When William died in July 1770, it was from a fever said to be caused by political excitement. This assumption was a fair one, considering contemporary understanding of medicine, given the tumultuous few months he had experienced. The election of John Wilkes, a reformist and political agitator, to the House of Commons had ended in Wilkes being expelled by the government and his opponent reinstated. Following this event, William Beckford presented an argument to King George III, alongside a petition, complaining that royal support for the actions taken was unconstitutional. Whilst William was not an ardent supporter of Wilkes, the people’s vote had nevertheless been overthrown by ministers, and William voiced his opinion against this.

Two months later, Beckford once again spoke before the king. As it had been the first time, George III’s response was one of disapproval. In a violation of custom, Beckford gave a speech not previously submitted to the king, complaining of the conduct of the king’s ministers. Reportedly George III took as much offence with the impromptu nature of the address than with the content. While such a speech was criticised widely, William did have some supporters, including William Pitt the Elder, who saw it as a respectable declaration of the rights of the people.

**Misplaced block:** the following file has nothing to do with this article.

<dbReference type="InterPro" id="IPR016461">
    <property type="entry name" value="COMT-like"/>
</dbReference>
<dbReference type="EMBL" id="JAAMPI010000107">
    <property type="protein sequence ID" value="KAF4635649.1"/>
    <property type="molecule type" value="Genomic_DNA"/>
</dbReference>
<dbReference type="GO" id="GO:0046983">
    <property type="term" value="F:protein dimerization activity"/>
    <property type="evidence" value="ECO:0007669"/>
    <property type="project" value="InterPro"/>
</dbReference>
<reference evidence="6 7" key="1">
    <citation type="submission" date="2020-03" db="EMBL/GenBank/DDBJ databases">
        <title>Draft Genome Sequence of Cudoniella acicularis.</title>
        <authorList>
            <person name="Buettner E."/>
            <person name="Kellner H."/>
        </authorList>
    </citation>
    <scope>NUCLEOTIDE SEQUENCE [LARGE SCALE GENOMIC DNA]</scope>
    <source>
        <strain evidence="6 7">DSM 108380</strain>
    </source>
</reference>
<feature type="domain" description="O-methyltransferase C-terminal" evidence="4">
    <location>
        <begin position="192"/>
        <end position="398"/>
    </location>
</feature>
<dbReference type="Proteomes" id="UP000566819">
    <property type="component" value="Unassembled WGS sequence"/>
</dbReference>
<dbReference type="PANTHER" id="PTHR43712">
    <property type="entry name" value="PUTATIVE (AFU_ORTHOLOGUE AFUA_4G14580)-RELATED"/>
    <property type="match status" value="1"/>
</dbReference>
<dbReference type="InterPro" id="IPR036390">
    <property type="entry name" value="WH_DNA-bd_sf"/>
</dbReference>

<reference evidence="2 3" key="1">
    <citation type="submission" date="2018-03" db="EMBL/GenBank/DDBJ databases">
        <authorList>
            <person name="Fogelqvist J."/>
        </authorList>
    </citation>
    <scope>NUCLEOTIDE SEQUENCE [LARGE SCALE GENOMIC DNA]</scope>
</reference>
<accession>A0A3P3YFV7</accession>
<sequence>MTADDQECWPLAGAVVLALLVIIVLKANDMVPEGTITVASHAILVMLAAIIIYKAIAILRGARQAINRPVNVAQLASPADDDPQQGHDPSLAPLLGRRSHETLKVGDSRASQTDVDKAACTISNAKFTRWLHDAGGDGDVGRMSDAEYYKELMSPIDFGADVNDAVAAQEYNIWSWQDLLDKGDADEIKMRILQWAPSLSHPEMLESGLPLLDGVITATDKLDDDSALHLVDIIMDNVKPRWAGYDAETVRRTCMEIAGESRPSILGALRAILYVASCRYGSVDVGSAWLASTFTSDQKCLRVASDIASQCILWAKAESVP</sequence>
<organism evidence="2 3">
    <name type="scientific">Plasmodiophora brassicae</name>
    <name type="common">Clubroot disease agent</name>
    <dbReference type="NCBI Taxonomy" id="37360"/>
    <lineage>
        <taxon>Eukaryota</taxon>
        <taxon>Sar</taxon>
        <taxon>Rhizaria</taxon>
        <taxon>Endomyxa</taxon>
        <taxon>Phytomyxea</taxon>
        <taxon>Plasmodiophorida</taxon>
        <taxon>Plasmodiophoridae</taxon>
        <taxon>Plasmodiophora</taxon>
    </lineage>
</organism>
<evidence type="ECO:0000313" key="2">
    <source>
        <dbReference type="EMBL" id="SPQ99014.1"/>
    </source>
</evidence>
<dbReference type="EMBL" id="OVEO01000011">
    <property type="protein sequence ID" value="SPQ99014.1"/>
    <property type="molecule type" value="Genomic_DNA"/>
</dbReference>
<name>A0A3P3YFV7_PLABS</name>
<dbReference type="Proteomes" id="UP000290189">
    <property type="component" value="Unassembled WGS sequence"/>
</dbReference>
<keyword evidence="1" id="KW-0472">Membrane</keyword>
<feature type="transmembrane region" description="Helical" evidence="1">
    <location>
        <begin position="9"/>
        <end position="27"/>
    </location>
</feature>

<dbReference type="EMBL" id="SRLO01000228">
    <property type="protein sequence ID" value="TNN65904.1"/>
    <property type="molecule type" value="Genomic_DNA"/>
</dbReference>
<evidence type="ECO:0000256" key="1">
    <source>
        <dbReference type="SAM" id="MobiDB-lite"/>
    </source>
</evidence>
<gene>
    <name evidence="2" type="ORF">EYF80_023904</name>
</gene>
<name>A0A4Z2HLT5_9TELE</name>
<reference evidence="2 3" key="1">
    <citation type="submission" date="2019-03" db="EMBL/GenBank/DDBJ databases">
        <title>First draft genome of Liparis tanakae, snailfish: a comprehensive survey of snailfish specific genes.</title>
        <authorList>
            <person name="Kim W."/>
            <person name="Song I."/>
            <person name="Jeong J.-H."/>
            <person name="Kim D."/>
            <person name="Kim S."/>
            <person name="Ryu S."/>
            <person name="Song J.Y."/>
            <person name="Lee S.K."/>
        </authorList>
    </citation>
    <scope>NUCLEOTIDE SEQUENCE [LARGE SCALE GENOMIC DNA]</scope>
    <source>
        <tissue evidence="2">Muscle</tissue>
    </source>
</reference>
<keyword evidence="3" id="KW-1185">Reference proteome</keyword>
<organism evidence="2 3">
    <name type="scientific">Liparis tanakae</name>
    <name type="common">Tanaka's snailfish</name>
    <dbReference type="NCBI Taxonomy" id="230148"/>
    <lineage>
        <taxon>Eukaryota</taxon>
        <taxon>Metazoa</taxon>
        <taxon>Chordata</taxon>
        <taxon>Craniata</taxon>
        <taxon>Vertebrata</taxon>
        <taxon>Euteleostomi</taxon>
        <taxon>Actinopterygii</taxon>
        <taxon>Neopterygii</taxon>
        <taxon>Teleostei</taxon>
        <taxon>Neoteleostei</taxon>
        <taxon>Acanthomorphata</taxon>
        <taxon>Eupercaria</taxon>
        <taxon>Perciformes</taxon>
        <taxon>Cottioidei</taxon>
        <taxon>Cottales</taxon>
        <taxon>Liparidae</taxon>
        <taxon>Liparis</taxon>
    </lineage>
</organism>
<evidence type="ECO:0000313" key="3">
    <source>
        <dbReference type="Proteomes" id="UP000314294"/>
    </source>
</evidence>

It was only four weeks after this event that William died. A life-size statue of him delivering his speech to the King, atop a pedestal inscribed in gold with the words he supposedly spoke, was placed in Guildhall. This statue still stands today, although the City of London Corporation have expressed their plans to remove it. The government had opposed this decision under Historic England’s ‘retain and explain’[3] policy, however the Corporation still intend to replace the statue. To do so requires planning permission, as Guildhall is Grade I listed, so temporary solutions such as building a covering for the statue to obscure it from public view are being considered.

William fathered eight illegitimate children during his lifetime, but only had one son with his

William Thomas Beckford,by Sir Joshua Reynolds, oil on canvas, 1782